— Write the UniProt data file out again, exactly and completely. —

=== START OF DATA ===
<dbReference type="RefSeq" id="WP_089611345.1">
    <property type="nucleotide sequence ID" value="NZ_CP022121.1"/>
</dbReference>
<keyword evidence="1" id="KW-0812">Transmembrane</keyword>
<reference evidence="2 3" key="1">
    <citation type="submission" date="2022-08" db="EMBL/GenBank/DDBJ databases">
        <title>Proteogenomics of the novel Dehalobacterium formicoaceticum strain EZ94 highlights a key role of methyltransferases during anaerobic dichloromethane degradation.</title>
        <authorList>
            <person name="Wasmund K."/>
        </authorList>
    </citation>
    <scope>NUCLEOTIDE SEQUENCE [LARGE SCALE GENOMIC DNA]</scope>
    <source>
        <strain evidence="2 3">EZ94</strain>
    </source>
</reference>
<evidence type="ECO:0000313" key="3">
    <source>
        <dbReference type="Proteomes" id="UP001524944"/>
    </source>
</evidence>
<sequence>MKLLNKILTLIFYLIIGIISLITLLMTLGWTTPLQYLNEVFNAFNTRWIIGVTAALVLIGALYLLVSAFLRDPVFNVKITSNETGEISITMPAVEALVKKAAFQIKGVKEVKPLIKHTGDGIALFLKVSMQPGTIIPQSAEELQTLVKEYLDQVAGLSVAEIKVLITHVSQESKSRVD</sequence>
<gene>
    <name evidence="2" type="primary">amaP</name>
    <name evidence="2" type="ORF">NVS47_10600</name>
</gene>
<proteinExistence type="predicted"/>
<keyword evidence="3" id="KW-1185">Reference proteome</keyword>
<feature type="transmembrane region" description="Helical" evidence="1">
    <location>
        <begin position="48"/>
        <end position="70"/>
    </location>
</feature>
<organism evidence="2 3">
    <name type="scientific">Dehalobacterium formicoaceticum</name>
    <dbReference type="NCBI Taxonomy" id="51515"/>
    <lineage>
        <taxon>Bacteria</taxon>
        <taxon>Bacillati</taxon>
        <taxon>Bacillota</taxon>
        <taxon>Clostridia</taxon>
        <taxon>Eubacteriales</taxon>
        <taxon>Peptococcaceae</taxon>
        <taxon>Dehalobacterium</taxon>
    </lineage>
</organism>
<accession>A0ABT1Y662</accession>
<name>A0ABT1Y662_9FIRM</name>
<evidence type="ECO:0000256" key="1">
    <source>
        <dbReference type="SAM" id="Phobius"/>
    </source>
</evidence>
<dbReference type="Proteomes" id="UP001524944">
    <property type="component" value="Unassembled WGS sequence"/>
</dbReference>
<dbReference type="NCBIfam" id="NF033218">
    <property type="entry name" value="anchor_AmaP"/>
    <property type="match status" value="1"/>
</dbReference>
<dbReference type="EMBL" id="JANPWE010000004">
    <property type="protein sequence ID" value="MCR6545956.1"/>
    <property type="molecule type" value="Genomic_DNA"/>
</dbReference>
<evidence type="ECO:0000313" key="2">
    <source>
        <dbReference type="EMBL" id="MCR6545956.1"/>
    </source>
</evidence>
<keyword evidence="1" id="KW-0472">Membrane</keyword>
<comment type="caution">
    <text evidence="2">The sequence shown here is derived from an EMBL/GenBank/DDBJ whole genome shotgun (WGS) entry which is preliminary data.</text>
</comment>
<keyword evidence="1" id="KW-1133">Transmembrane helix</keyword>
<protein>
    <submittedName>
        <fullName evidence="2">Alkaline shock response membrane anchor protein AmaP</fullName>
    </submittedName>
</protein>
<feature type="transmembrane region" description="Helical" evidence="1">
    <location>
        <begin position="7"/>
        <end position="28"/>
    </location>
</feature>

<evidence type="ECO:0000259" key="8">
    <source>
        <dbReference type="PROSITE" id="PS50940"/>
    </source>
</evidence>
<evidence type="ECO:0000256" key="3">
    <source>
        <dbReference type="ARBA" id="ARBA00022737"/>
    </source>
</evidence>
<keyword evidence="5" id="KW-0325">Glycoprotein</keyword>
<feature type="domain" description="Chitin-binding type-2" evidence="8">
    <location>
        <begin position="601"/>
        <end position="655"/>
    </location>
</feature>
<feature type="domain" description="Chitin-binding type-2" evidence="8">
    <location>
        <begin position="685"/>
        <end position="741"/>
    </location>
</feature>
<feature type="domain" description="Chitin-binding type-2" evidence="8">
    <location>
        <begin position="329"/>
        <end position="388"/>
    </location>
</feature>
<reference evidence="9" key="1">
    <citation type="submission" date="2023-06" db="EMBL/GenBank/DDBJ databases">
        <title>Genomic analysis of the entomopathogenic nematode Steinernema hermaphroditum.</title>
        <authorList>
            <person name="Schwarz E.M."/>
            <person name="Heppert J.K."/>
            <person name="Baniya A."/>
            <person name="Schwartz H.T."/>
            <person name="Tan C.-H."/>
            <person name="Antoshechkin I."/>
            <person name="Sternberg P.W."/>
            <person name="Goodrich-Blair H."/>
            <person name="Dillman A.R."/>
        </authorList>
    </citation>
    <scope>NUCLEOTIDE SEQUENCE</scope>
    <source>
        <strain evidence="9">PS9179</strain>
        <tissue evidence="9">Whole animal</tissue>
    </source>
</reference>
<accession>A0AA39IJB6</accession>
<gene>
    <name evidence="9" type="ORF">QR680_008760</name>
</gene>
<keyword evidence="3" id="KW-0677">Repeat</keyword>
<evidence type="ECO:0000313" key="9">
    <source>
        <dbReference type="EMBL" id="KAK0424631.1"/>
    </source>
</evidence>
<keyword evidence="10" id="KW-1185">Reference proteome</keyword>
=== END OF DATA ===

<dbReference type="RefSeq" id="WP_089611345.1">
    <property type="nucleotide sequence ID" value="NZ_CP022121.1"/>
</dbReference>
<keyword evidence="1" id="KW-0812">Transmembrane</keyword>
<reference evidence="2 3" key="1">
    <citation type="submission" date="2022-08" db="EMBL/GenBank/DDBJ databases">
        <title>Proteogenomics of the novel Dehalobacterium formicoaceticum strain EZ94 highlights a key role of methyltransferases during anaerobic dichloromethane degradation.</title>
        <authorList>
            <person name="Wasmund K."/>
        </authorList>
    </citation>
    <scope>NUCLEOTIDE SEQUENCE [LARGE SCALE GENOMIC DNA]</scope>
    <source>
        <strain evidence="2 3">EZ94</strain>
    </source>
</reference>
<evidence type="ECO:0000313" key="3">
    <source>
        <dbReference type="Proteomes" id="UP001524944"/>
    </source>
</evidence>
<sequence>MKLLNKILTLIFYLIIGIISLITLLMTLGWTTPLQYLNEVFNAFNTRWIIGVTAALVLIGALYLLVSAFLRDPVFNVKITSNETGEISITMPAVEALVKKAAFQIKGVKEVKPLIKHTGDGIALFLKVSMQPGTIIPQSAEELQTLVKEYLDQVAGLSVAEIKVLITHVSQESKSRVD</sequence>
<gene>
    <name evidence="2" type="primary">amaP</name>
    <name evidence="2" type="ORF">NVS47_10600</name>
</gene>
<proteinExistence type="predicted"/>
<keyword evidence="3" id="KW-1185">Reference proteome</keyword>
<feature type="transmembrane region" description="Helical" evidence="1">
    <location>
        <begin position="48"/>
        <end position="70"/>
    </location>
</feature>
<organism evidence="2 3">
    <name type="scientific">Dehalobacterium formicoaceticum</name>
    <dbReference type="NCBI Taxonomy" id="51515"/>
    <lineage>
        <taxon>Bacteria</taxon>
        <taxon>Bacillati</taxon>
        <taxon>Bacillota</taxon>
        <taxon>Clostridia</taxon>
        <taxon>Eubacteriales</taxon>
        <taxon>Peptococcaceae</taxon>
        <taxon>Dehalobacterium</taxon>
    </lineage>
</organism>
<accession>A0ABT1Y662</accession>
<name>A0ABT1Y662_9FIRM</name>
<evidence type="ECO:0000256" key="1">
    <source>
        <dbReference type="SAM" id="Phobius"/>
    </source>
</evidence>
<dbReference type="Proteomes" id="UP001524944">
    <property type="component" value="Unassembled WGS sequence"/>
</dbReference>
<dbReference type="NCBIfam" id="NF033218">
    <property type="entry name" value="anchor_AmaP"/>
    <property type="match status" value="1"/>
</dbReference>
<dbReference type="EMBL" id="JANPWE010000004">
    <property type="protein sequence ID" value="MCR6545956.1"/>
    <property type="molecule type" value="Genomic_DNA"/>
</dbReference>
<evidence type="ECO:0000313" key="2">
    <source>
        <dbReference type="EMBL" id="MCR6545956.1"/>
    </source>
</evidence>
<keyword evidence="1" id="KW-0472">Membrane</keyword>
<comment type="caution">
    <text evidence="2">The sequence shown here is derived from an EMBL/GenBank/DDBJ whole genome shotgun (WGS) entry which is preliminary data.</text>
</comment>
<keyword evidence="1" id="KW-1133">Transmembrane helix</keyword>
<protein>
    <submittedName>
        <fullName evidence="2">Alkaline shock response membrane anchor protein AmaP</fullName>
    </submittedName>
</protein>
<feature type="transmembrane region" description="Helical" evidence="1">
    <location>
        <begin position="7"/>
        <end position="28"/>
    </location>
</feature>

<evidence type="ECO:0000259" key="8">
    <source>
        <dbReference type="PROSITE" id="PS50940"/>
    </source>
</evidence>
<evidence type="ECO:0000256" key="3">
    <source>
        <dbReference type="ARBA" id="ARBA00022737"/>
    </source>
</evidence>
<keyword evidence="5" id="KW-0325">Glycoprotein</keyword>
<feature type="domain" description="Chitin-binding type-2" evidence="8">
    <location>
        <begin position="601"/>
        <end position="655"/>
    </location>
</feature>
<feature type="domain" description="Chitin-binding type-2" evidence="8">
    <location>
        <begin position="685"/>
        <end position="741"/>
    </location>
</feature>
<feature type="domain" description="Chitin-binding type-2" evidence="8">
    <location>
        <begin position="329"/>
        <end position="388"/>
    </location>
</feature>
<reference evidence="9" key="1">
    <citation type="submission" date="2023-06" db="EMBL/GenBank/DDBJ databases">
        <title>Genomic analysis of the entomopathogenic nematode Steinernema hermaphroditum.</title>
        <authorList>
            <person name="Schwarz E.M."/>
            <person name="Heppert J.K."/>
            <person name="Baniya A."/>
            <person name="Schwartz H.T."/>
            <person name="Tan C.-H."/>
            <person name="Antoshechkin I."/>
            <person name="Sternberg P.W."/>
            <person name="Goodrich-Blair H."/>
            <person name="Dillman A.R."/>
        </authorList>
    </citation>
    <scope>NUCLEOTIDE SEQUENCE</scope>
    <source>
        <strain evidence="9">PS9179</strain>
        <tissue evidence="9">Whole animal</tissue>
    </source>
</reference>
<accession>A0AA39IJB6</accession>
<gene>
    <name evidence="9" type="ORF">QR680_008760</name>
</gene>
<keyword evidence="3" id="KW-0677">Repeat</keyword>
<evidence type="ECO:0000313" key="9">
    <source>
        <dbReference type="EMBL" id="KAK0424631.1"/>
    </source>
</evidence>
<keyword evidence="10" id="KW-1185">Reference proteome</keyword>